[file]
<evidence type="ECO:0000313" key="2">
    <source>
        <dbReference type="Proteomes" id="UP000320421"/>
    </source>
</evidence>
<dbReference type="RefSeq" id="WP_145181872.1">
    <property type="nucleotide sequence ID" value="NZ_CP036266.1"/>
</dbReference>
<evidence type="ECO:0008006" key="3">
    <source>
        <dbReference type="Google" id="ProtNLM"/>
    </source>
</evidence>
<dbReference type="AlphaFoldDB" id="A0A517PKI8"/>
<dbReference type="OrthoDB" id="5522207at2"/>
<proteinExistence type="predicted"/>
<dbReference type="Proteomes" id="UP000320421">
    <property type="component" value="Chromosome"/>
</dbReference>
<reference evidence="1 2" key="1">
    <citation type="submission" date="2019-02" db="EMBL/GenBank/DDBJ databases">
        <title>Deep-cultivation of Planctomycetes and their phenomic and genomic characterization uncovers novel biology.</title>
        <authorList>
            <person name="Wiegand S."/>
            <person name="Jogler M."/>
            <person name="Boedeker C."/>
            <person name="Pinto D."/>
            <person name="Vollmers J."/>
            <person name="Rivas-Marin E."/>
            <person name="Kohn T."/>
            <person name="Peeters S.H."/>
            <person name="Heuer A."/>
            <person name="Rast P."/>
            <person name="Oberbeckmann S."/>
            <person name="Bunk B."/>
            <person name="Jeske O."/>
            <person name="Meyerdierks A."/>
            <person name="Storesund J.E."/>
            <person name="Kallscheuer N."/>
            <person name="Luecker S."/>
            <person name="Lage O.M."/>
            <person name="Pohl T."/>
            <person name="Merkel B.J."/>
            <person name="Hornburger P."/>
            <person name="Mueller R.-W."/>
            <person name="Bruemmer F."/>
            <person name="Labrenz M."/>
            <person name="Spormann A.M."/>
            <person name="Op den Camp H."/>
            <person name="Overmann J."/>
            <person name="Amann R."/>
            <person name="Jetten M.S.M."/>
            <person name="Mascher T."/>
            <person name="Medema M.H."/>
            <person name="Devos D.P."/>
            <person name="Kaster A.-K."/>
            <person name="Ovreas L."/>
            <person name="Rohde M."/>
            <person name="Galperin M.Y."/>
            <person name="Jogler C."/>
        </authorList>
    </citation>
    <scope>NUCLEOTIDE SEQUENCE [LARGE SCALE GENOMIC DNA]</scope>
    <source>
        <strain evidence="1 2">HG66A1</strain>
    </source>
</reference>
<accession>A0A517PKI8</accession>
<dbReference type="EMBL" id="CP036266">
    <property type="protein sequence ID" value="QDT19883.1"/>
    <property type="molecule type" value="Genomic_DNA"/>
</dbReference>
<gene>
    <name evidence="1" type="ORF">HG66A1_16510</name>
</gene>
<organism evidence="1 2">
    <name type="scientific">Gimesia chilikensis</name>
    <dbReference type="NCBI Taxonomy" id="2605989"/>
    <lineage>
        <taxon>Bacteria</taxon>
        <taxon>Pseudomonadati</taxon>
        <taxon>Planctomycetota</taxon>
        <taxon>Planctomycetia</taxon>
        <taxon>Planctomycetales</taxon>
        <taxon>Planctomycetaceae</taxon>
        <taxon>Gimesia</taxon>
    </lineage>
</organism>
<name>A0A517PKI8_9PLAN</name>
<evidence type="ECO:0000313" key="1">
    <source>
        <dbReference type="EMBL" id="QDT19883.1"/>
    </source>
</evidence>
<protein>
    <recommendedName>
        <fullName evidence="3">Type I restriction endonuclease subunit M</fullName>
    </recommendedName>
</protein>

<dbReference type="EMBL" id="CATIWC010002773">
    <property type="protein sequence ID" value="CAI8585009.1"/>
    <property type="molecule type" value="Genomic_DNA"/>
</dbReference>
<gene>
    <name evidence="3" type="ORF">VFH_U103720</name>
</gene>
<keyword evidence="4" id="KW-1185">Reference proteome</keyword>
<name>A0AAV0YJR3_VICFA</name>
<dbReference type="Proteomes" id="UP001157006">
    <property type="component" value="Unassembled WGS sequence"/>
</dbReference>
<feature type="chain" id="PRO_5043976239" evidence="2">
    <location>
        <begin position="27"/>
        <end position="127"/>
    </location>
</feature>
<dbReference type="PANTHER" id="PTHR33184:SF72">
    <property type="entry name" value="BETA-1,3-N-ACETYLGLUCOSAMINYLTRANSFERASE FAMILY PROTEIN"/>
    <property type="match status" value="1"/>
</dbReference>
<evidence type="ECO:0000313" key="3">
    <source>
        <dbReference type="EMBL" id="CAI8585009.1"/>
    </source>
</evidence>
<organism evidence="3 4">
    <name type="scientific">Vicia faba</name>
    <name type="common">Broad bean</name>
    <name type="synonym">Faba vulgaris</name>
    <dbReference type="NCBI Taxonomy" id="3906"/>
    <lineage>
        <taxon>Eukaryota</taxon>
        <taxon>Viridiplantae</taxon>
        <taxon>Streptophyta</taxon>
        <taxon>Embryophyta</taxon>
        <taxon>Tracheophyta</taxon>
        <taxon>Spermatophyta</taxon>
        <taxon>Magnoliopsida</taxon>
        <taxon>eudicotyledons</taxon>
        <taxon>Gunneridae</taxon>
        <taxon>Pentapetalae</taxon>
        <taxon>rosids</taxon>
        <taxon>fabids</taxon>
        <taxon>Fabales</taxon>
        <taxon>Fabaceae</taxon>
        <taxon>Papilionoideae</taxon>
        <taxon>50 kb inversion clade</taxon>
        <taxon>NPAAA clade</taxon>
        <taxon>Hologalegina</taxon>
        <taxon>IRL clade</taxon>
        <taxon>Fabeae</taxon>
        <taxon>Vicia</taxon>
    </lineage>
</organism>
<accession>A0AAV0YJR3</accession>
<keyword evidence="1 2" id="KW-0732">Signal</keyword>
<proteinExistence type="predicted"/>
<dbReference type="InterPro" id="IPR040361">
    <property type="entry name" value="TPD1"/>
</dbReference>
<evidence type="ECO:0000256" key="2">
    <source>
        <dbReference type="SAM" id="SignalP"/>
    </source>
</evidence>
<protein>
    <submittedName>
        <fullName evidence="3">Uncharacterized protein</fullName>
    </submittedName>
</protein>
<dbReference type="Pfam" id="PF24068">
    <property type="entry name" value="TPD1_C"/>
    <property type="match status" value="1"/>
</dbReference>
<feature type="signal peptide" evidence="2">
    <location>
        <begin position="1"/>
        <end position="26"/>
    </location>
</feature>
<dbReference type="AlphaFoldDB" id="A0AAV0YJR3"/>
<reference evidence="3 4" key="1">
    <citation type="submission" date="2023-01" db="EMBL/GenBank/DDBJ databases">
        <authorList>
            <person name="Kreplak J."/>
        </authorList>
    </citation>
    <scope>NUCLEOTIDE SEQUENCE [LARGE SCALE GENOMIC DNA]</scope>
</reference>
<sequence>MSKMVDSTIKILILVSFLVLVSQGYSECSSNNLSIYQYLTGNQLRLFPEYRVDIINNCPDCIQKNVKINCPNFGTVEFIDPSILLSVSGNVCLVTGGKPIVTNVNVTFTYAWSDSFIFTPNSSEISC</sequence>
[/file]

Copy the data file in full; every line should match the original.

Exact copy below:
<evidence type="ECO:0000313" key="2">
    <source>
        <dbReference type="Proteomes" id="UP000320421"/>
    </source>
</evidence>
<dbReference type="RefSeq" id="WP_145181872.1">
    <property type="nucleotide sequence ID" value="NZ_CP036266.1"/>
</dbReference>
<evidence type="ECO:0008006" key="3">
    <source>
        <dbReference type="Google" id="ProtNLM"/>
    </source>
</evidence>
<dbReference type="AlphaFoldDB" id="A0A517PKI8"/>
<dbReference type="OrthoDB" id="5522207at2"/>
<proteinExistence type="predicted"/>
<dbReference type="Proteomes" id="UP000320421">
    <property type="component" value="Chromosome"/>
</dbReference>
<reference evidence="1 2" key="1">
    <citation type="submission" date="2019-02" db="EMBL/GenBank/DDBJ databases">
        <title>Deep-cultivation of Planctomycetes and their phenomic and genomic characterization uncovers novel biology.</title>
        <authorList>
            <person name="Wiegand S."/>
            <person name="Jogler M."/>
            <person name="Boedeker C."/>
            <person name="Pinto D."/>
            <person name="Vollmers J."/>
            <person name="Rivas-Marin E."/>
            <person name="Kohn T."/>
            <person name="Peeters S.H."/>
            <person name="Heuer A."/>
            <person name="Rast P."/>
            <person name="Oberbeckmann S."/>
            <person name="Bunk B."/>
            <person name="Jeske O."/>
            <person name="Meyerdierks A."/>
            <person name="Storesund J.E."/>
            <person name="Kallscheuer N."/>
            <person name="Luecker S."/>
            <person name="Lage O.M."/>
            <person name="Pohl T."/>
            <person name="Merkel B.J."/>
            <person name="Hornburger P."/>
            <person name="Mueller R.-W."/>
            <person name="Bruemmer F."/>
            <person name="Labrenz M."/>
            <person name="Spormann A.M."/>
            <person name="Op den Camp H."/>
            <person name="Overmann J."/>
            <person name="Amann R."/>
            <person name="Jetten M.S.M."/>
            <person name="Mascher T."/>
            <person name="Medema M.H."/>
            <person name="Devos D.P."/>
            <person name="Kaster A.-K."/>
            <person name="Ovreas L."/>
            <person name="Rohde M."/>
            <person name="Galperin M.Y."/>
            <person name="Jogler C."/>
        </authorList>
    </citation>
    <scope>NUCLEOTIDE SEQUENCE [LARGE SCALE GENOMIC DNA]</scope>
    <source>
        <strain evidence="1 2">HG66A1</strain>
    </source>
</reference>
<accession>A0A517PKI8</accession>
<dbReference type="EMBL" id="CP036266">
    <property type="protein sequence ID" value="QDT19883.1"/>
    <property type="molecule type" value="Genomic_DNA"/>
</dbReference>
<gene>
    <name evidence="1" type="ORF">HG66A1_16510</name>
</gene>
<organism evidence="1 2">
    <name type="scientific">Gimesia chilikensis</name>
    <dbReference type="NCBI Taxonomy" id="2605989"/>
    <lineage>
        <taxon>Bacteria</taxon>
        <taxon>Pseudomonadati</taxon>
        <taxon>Planctomycetota</taxon>
        <taxon>Planctomycetia</taxon>
        <taxon>Planctomycetales</taxon>
        <taxon>Planctomycetaceae</taxon>
        <taxon>Gimesia</taxon>
    </lineage>
</organism>
<name>A0A517PKI8_9PLAN</name>
<evidence type="ECO:0000313" key="1">
    <source>
        <dbReference type="EMBL" id="QDT19883.1"/>
    </source>
</evidence>
<protein>
    <recommendedName>
        <fullName evidence="3">Type I restriction endonuclease subunit M</fullName>
    </recommendedName>
</protein>

<dbReference type="EMBL" id="CATIWC010002773">
    <property type="protein sequence ID" value="CAI8585009.1"/>
    <property type="molecule type" value="Genomic_DNA"/>
</dbReference>
<gene>
    <name evidence="3" type="ORF">VFH_U103720</name>
</gene>
<keyword evidence="4" id="KW-1185">Reference proteome</keyword>
<name>A0AAV0YJR3_VICFA</name>
<dbReference type="Proteomes" id="UP001157006">
    <property type="component" value="Unassembled WGS sequence"/>
</dbReference>
<feature type="chain" id="PRO_5043976239" evidence="2">
    <location>
        <begin position="27"/>
        <end position="127"/>
    </location>
</feature>
<dbReference type="PANTHER" id="PTHR33184:SF72">
    <property type="entry name" value="BETA-1,3-N-ACETYLGLUCOSAMINYLTRANSFERASE FAMILY PROTEIN"/>
    <property type="match status" value="1"/>
</dbReference>
<evidence type="ECO:0000313" key="3">
    <source>
        <dbReference type="EMBL" id="CAI8585009.1"/>
    </source>
</evidence>
<organism evidence="3 4">
    <name type="scientific">Vicia faba</name>
    <name type="common">Broad bean</name>
    <name type="synonym">Faba vulgaris</name>
    <dbReference type="NCBI Taxonomy" id="3906"/>
    <lineage>
        <taxon>Eukaryota</taxon>
        <taxon>Viridiplantae</taxon>
        <taxon>Streptophyta</taxon>
        <taxon>Embryophyta</taxon>
        <taxon>Tracheophyta</taxon>
        <taxon>Spermatophyta</taxon>
        <taxon>Magnoliopsida</taxon>
        <taxon>eudicotyledons</taxon>
        <taxon>Gunneridae</taxon>
        <taxon>Pentapetalae</taxon>
        <taxon>rosids</taxon>
        <taxon>fabids</taxon>
        <taxon>Fabales</taxon>
        <taxon>Fabaceae</taxon>
        <taxon>Papilionoideae</taxon>
        <taxon>50 kb inversion clade</taxon>
        <taxon>NPAAA clade</taxon>
        <taxon>Hologalegina</taxon>
        <taxon>IRL clade</taxon>
        <taxon>Fabeae</taxon>
        <taxon>Vicia</taxon>
    </lineage>
</organism>
<accession>A0AAV0YJR3</accession>
<keyword evidence="1 2" id="KW-0732">Signal</keyword>
<proteinExistence type="predicted"/>
<dbReference type="InterPro" id="IPR040361">
    <property type="entry name" value="TPD1"/>
</dbReference>
<evidence type="ECO:0000256" key="2">
    <source>
        <dbReference type="SAM" id="SignalP"/>
    </source>
</evidence>
<protein>
    <submittedName>
        <fullName evidence="3">Uncharacterized protein</fullName>
    </submittedName>
</protein>
<dbReference type="Pfam" id="PF24068">
    <property type="entry name" value="TPD1_C"/>
    <property type="match status" value="1"/>
</dbReference>
<feature type="signal peptide" evidence="2">
    <location>
        <begin position="1"/>
        <end position="26"/>
    </location>
</feature>
<dbReference type="AlphaFoldDB" id="A0AAV0YJR3"/>
<reference evidence="3 4" key="1">
    <citation type="submission" date="2023-01" db="EMBL/GenBank/DDBJ databases">
        <authorList>
            <person name="Kreplak J."/>
        </authorList>
    </citation>
    <scope>NUCLEOTIDE SEQUENCE [LARGE SCALE GENOMIC DNA]</scope>
</reference>
<sequence>MSKMVDSTIKILILVSFLVLVSQGYSECSSNNLSIYQYLTGNQLRLFPEYRVDIINNCPDCIQKNVKINCPNFGTVEFIDPSILLSVSGNVCLVTGGKPIVTNVNVTFTYAWSDSFIFTPNSSEISC</sequence>